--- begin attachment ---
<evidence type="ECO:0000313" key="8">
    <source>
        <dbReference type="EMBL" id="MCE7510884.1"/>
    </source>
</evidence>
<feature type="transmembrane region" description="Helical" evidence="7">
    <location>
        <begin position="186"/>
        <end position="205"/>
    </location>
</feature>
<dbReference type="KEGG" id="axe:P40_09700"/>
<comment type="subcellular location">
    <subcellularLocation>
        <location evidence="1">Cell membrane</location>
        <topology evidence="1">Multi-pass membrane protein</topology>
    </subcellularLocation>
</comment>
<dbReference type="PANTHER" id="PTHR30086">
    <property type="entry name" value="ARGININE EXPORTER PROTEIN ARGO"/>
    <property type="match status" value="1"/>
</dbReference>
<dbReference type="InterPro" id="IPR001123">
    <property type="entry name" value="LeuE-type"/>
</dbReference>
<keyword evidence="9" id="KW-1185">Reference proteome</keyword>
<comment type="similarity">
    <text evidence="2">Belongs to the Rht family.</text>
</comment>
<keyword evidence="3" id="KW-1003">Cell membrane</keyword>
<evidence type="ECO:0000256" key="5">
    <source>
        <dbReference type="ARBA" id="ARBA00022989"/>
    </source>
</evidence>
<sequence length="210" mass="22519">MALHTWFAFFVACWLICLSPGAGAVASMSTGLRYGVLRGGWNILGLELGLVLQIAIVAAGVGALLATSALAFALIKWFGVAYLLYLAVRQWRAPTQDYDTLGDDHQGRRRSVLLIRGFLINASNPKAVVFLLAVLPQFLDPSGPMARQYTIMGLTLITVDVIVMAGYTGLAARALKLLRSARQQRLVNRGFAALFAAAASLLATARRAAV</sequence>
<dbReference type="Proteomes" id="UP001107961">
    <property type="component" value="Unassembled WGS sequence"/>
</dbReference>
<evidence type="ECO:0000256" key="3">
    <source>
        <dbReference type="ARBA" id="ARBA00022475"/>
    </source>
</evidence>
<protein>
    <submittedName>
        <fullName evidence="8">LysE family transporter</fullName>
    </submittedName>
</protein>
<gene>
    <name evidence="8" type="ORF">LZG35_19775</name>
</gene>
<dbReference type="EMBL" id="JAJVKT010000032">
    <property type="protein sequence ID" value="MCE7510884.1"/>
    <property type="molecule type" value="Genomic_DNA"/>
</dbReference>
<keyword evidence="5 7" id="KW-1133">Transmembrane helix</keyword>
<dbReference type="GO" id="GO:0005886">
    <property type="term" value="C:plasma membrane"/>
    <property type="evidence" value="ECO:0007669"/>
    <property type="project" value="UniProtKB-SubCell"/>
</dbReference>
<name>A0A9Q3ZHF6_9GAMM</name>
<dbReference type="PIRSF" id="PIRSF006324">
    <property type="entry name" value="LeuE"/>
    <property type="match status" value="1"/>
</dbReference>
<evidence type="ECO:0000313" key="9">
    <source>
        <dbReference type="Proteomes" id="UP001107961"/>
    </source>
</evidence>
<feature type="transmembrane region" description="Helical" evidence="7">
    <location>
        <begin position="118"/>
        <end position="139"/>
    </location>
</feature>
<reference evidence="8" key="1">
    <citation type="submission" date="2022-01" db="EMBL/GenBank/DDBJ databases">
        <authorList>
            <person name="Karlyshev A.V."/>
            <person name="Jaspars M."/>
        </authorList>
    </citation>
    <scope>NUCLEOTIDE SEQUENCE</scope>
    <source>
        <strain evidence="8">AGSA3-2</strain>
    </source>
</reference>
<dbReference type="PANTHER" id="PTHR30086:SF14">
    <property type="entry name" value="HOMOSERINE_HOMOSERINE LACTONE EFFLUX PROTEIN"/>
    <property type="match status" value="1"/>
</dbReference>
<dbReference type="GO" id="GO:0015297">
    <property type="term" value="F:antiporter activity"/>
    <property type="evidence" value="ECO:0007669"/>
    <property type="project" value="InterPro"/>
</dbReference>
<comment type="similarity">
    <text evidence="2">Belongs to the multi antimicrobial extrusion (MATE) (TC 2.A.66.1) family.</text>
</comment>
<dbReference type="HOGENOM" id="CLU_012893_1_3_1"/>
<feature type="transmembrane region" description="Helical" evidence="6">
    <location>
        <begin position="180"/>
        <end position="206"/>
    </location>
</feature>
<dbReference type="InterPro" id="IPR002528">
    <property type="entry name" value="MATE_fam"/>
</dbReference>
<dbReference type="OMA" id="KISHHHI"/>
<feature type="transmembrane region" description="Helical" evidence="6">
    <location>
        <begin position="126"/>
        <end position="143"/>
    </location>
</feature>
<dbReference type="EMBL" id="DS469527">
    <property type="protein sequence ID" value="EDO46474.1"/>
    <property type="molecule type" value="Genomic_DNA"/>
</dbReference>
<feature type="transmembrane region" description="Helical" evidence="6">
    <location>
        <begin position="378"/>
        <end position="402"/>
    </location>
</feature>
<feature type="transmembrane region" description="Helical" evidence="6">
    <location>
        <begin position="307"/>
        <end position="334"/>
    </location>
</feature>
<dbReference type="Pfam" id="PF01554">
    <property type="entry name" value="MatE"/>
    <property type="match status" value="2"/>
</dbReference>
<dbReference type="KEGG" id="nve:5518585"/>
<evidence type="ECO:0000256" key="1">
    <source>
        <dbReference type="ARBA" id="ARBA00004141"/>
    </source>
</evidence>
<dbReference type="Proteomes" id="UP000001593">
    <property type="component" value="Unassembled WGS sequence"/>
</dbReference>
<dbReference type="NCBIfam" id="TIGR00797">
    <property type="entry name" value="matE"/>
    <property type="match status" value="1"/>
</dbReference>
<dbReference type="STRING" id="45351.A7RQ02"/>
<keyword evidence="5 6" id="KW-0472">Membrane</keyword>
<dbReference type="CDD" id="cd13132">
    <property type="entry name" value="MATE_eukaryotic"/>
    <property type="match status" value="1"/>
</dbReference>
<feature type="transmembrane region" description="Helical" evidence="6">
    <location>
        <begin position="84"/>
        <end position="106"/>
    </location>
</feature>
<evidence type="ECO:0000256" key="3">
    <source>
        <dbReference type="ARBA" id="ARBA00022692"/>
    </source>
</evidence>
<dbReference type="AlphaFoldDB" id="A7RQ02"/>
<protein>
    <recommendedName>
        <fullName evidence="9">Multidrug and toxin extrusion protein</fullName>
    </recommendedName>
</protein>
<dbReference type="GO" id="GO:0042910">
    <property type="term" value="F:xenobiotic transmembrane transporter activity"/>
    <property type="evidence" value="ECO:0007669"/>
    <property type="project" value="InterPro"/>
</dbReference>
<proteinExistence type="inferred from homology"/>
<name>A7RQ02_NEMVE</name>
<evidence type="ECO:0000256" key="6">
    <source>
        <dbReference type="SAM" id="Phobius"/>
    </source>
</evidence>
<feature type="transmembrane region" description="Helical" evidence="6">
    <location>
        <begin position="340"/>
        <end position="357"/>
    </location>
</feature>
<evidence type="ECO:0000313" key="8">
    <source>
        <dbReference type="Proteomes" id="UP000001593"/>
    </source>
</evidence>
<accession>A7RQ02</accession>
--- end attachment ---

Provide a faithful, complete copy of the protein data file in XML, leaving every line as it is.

<evidence type="ECO:0000313" key="8">
    <source>
        <dbReference type="EMBL" id="MCE7510884.1"/>
    </source>
</evidence>
<feature type="transmembrane region" description="Helical" evidence="7">
    <location>
        <begin position="186"/>
        <end position="205"/>
    </location>
</feature>
<dbReference type="KEGG" id="axe:P40_09700"/>
<comment type="subcellular location">
    <subcellularLocation>
        <location evidence="1">Cell membrane</location>
        <topology evidence="1">Multi-pass membrane protein</topology>
    </subcellularLocation>
</comment>
<dbReference type="PANTHER" id="PTHR30086">
    <property type="entry name" value="ARGININE EXPORTER PROTEIN ARGO"/>
    <property type="match status" value="1"/>
</dbReference>
<dbReference type="InterPro" id="IPR001123">
    <property type="entry name" value="LeuE-type"/>
</dbReference>
<keyword evidence="9" id="KW-1185">Reference proteome</keyword>
<comment type="similarity">
    <text evidence="2">Belongs to the Rht family.</text>
</comment>
<keyword evidence="3" id="KW-1003">Cell membrane</keyword>
<evidence type="ECO:0000256" key="5">
    <source>
        <dbReference type="ARBA" id="ARBA00022989"/>
    </source>
</evidence>
<sequence length="210" mass="22519">MALHTWFAFFVACWLICLSPGAGAVASMSTGLRYGVLRGGWNILGLELGLVLQIAIVAAGVGALLATSALAFALIKWFGVAYLLYLAVRQWRAPTQDYDTLGDDHQGRRRSVLLIRGFLINASNPKAVVFLLAVLPQFLDPSGPMARQYTIMGLTLITVDVIVMAGYTGLAARALKLLRSARQQRLVNRGFAALFAAAASLLATARRAAV</sequence>
<dbReference type="Proteomes" id="UP001107961">
    <property type="component" value="Unassembled WGS sequence"/>
</dbReference>
<evidence type="ECO:0000256" key="3">
    <source>
        <dbReference type="ARBA" id="ARBA00022475"/>
    </source>
</evidence>
<protein>
    <submittedName>
        <fullName evidence="8">LysE family transporter</fullName>
    </submittedName>
</protein>
<gene>
    <name evidence="8" type="ORF">LZG35_19775</name>
</gene>
<dbReference type="EMBL" id="JAJVKT010000032">
    <property type="protein sequence ID" value="MCE7510884.1"/>
    <property type="molecule type" value="Genomic_DNA"/>
</dbReference>
<keyword evidence="5 7" id="KW-1133">Transmembrane helix</keyword>
<dbReference type="GO" id="GO:0005886">
    <property type="term" value="C:plasma membrane"/>
    <property type="evidence" value="ECO:0007669"/>
    <property type="project" value="UniProtKB-SubCell"/>
</dbReference>
<name>A0A9Q3ZHF6_9GAMM</name>
<dbReference type="PIRSF" id="PIRSF006324">
    <property type="entry name" value="LeuE"/>
    <property type="match status" value="1"/>
</dbReference>
<evidence type="ECO:0000313" key="9">
    <source>
        <dbReference type="Proteomes" id="UP001107961"/>
    </source>
</evidence>
<feature type="transmembrane region" description="Helical" evidence="7">
    <location>
        <begin position="118"/>
        <end position="139"/>
    </location>
</feature>
<reference evidence="8" key="1">
    <citation type="submission" date="2022-01" db="EMBL/GenBank/DDBJ databases">
        <authorList>
            <person name="Karlyshev A.V."/>
            <person name="Jaspars M."/>
        </authorList>
    </citation>
    <scope>NUCLEOTIDE SEQUENCE</scope>
    <source>
        <strain evidence="8">AGSA3-2</strain>
    </source>
</reference>
<dbReference type="PANTHER" id="PTHR30086:SF14">
    <property type="entry name" value="HOMOSERINE_HOMOSERINE LACTONE EFFLUX PROTEIN"/>
    <property type="match status" value="1"/>
</dbReference>
<dbReference type="GO" id="GO:0015297">
    <property type="term" value="F:antiporter activity"/>
    <property type="evidence" value="ECO:0007669"/>
    <property type="project" value="InterPro"/>
</dbReference>
<comment type="similarity">
    <text evidence="2">Belongs to the multi antimicrobial extrusion (MATE) (TC 2.A.66.1) family.</text>
</comment>
<dbReference type="HOGENOM" id="CLU_012893_1_3_1"/>
<feature type="transmembrane region" description="Helical" evidence="6">
    <location>
        <begin position="180"/>
        <end position="206"/>
    </location>
</feature>
<dbReference type="InterPro" id="IPR002528">
    <property type="entry name" value="MATE_fam"/>
</dbReference>
<dbReference type="OMA" id="KISHHHI"/>
<feature type="transmembrane region" description="Helical" evidence="6">
    <location>
        <begin position="126"/>
        <end position="143"/>
    </location>
</feature>
<dbReference type="EMBL" id="DS469527">
    <property type="protein sequence ID" value="EDO46474.1"/>
    <property type="molecule type" value="Genomic_DNA"/>
</dbReference>
<feature type="transmembrane region" description="Helical" evidence="6">
    <location>
        <begin position="378"/>
        <end position="402"/>
    </location>
</feature>
<feature type="transmembrane region" description="Helical" evidence="6">
    <location>
        <begin position="307"/>
        <end position="334"/>
    </location>
</feature>
<dbReference type="Pfam" id="PF01554">
    <property type="entry name" value="MatE"/>
    <property type="match status" value="2"/>
</dbReference>
<dbReference type="KEGG" id="nve:5518585"/>
<evidence type="ECO:0000256" key="1">
    <source>
        <dbReference type="ARBA" id="ARBA00004141"/>
    </source>
</evidence>
<dbReference type="Proteomes" id="UP000001593">
    <property type="component" value="Unassembled WGS sequence"/>
</dbReference>
<dbReference type="NCBIfam" id="TIGR00797">
    <property type="entry name" value="matE"/>
    <property type="match status" value="1"/>
</dbReference>
<dbReference type="STRING" id="45351.A7RQ02"/>
<keyword evidence="5 6" id="KW-0472">Membrane</keyword>
<dbReference type="CDD" id="cd13132">
    <property type="entry name" value="MATE_eukaryotic"/>
    <property type="match status" value="1"/>
</dbReference>
<feature type="transmembrane region" description="Helical" evidence="6">
    <location>
        <begin position="84"/>
        <end position="106"/>
    </location>
</feature>
<evidence type="ECO:0000256" key="3">
    <source>
        <dbReference type="ARBA" id="ARBA00022692"/>
    </source>
</evidence>
<dbReference type="AlphaFoldDB" id="A7RQ02"/>
<protein>
    <recommendedName>
        <fullName evidence="9">Multidrug and toxin extrusion protein</fullName>
    </recommendedName>
</protein>
<dbReference type="GO" id="GO:0042910">
    <property type="term" value="F:xenobiotic transmembrane transporter activity"/>
    <property type="evidence" value="ECO:0007669"/>
    <property type="project" value="InterPro"/>
</dbReference>
<proteinExistence type="inferred from homology"/>
<name>A7RQ02_NEMVE</name>
<evidence type="ECO:0000256" key="6">
    <source>
        <dbReference type="SAM" id="Phobius"/>
    </source>
</evidence>
<feature type="transmembrane region" description="Helical" evidence="6">
    <location>
        <begin position="340"/>
        <end position="357"/>
    </location>
</feature>
<evidence type="ECO:0000313" key="8">
    <source>
        <dbReference type="Proteomes" id="UP000001593"/>
    </source>
</evidence>
<accession>A7RQ02</accession>